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Economic and social outlook of China in 2015

By Yao Shujie ( Updated: 2014-12-08 14:18


Economic and social outlook of China in 2015

Since the 18th Party Congress, 58 high officials, or “Big Tigers”, with an administrative rank at or above the vice-minister or vice provincial governor level, have been investigated, including a member of the former Politburo Standing Committee, Zhou Yongkang, and the former vice chairman of the Central Military Committee, Xu Caihou.

Along with the “Eight Regulations”, the anti-corruption campaign has fundamentally changed the political environment and gained popular support from the ordinary Chinese people, as tens of millions of state and party officials have changed their behavior in a big way.

The construction of a clean government is fundamental for a stable society and a convincing basis for the legitimacy of the Communist Party leadership, which is a prerequisite for China's long-term prosperity and sustainable social and economic development.

However, the main challenge remains as to how to balance high growth and economic structural change?

There are two important aspects in structural change: the balance between the three economic sectors, i.e, manufacturing, services and agriculture; and the substitution of high value-added industrial products for low-tech, low-valued goods.

Since 2010, the share of manufacturing in the country's GDP has declined by about one percentage point per year and that of services has risen in the same magnitude. Agriculture's share in GDP has maintained at the 10 percent level. In addition, economic growth in the inland areas has surpassed that in the coastal areas, reducing their long term development gaps, and hence improving spatial income equality.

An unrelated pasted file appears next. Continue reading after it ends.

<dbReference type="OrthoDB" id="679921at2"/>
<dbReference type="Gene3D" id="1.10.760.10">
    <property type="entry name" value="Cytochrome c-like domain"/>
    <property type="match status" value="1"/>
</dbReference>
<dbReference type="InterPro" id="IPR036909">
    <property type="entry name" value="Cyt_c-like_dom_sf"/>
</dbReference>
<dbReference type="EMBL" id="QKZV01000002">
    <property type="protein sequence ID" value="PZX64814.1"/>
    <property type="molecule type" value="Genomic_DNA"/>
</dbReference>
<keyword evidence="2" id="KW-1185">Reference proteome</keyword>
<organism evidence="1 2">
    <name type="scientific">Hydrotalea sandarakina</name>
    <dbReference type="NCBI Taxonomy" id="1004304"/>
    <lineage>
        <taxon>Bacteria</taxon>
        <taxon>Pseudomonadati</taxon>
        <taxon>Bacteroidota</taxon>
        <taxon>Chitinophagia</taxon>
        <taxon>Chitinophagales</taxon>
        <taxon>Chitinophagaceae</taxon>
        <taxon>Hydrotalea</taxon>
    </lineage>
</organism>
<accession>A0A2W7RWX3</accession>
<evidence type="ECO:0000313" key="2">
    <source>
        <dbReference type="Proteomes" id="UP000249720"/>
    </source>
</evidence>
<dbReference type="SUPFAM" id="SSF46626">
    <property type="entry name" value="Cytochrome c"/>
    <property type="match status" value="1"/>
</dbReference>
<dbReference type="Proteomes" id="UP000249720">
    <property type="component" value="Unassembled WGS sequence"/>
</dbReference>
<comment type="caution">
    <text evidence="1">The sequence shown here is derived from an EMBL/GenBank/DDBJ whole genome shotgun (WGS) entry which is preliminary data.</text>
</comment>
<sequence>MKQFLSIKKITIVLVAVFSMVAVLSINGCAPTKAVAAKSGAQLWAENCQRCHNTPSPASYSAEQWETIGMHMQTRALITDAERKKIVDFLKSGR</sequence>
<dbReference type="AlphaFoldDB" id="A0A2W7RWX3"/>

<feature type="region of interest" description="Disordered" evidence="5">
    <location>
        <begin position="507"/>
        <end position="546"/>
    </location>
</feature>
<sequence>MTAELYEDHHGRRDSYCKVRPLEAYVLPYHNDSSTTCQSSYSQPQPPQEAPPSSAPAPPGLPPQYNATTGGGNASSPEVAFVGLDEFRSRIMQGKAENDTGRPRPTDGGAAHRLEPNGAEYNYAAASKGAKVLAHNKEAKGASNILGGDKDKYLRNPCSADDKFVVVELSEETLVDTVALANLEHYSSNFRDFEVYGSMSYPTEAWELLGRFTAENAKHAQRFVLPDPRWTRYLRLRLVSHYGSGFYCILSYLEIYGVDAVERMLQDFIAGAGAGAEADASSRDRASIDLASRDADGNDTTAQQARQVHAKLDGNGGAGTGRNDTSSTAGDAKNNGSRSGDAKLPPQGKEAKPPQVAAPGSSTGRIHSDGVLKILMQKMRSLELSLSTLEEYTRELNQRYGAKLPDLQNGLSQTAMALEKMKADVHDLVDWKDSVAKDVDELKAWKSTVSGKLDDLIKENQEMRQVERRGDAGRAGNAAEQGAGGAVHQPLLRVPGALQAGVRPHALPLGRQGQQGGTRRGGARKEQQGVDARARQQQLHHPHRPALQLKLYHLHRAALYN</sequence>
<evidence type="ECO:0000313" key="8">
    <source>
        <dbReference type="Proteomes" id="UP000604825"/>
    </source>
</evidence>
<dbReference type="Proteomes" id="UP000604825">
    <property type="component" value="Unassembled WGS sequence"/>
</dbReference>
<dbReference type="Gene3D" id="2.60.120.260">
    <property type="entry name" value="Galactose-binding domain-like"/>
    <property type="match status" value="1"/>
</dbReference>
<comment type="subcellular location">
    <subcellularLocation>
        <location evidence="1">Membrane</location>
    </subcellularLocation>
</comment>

The second change in the economic structure is the slowdown of growth in some of the major polluting industrial products, such as electricity, cement and steel. For instance, in October 2014, steel production increased by only 2 percent, electricity 1.9 percent, and cement production declined by 1.1 percent. Such production performance of all these products is the poorest record for a decade.

Despite the slowdown in economic growth, the quality of growth, on the other hand, has increased. In the first three quarters of 2014, more than 10 million jobs have been created, fulfilling the job creation target of the entire year. Urban and rural per capita incomes rose significantly faster than GDP growth. In particular, rural per capita income growth was faster than urban per capita income by almost 2 percentage points, helping to reduce the persistently high rural-urban income inequality.

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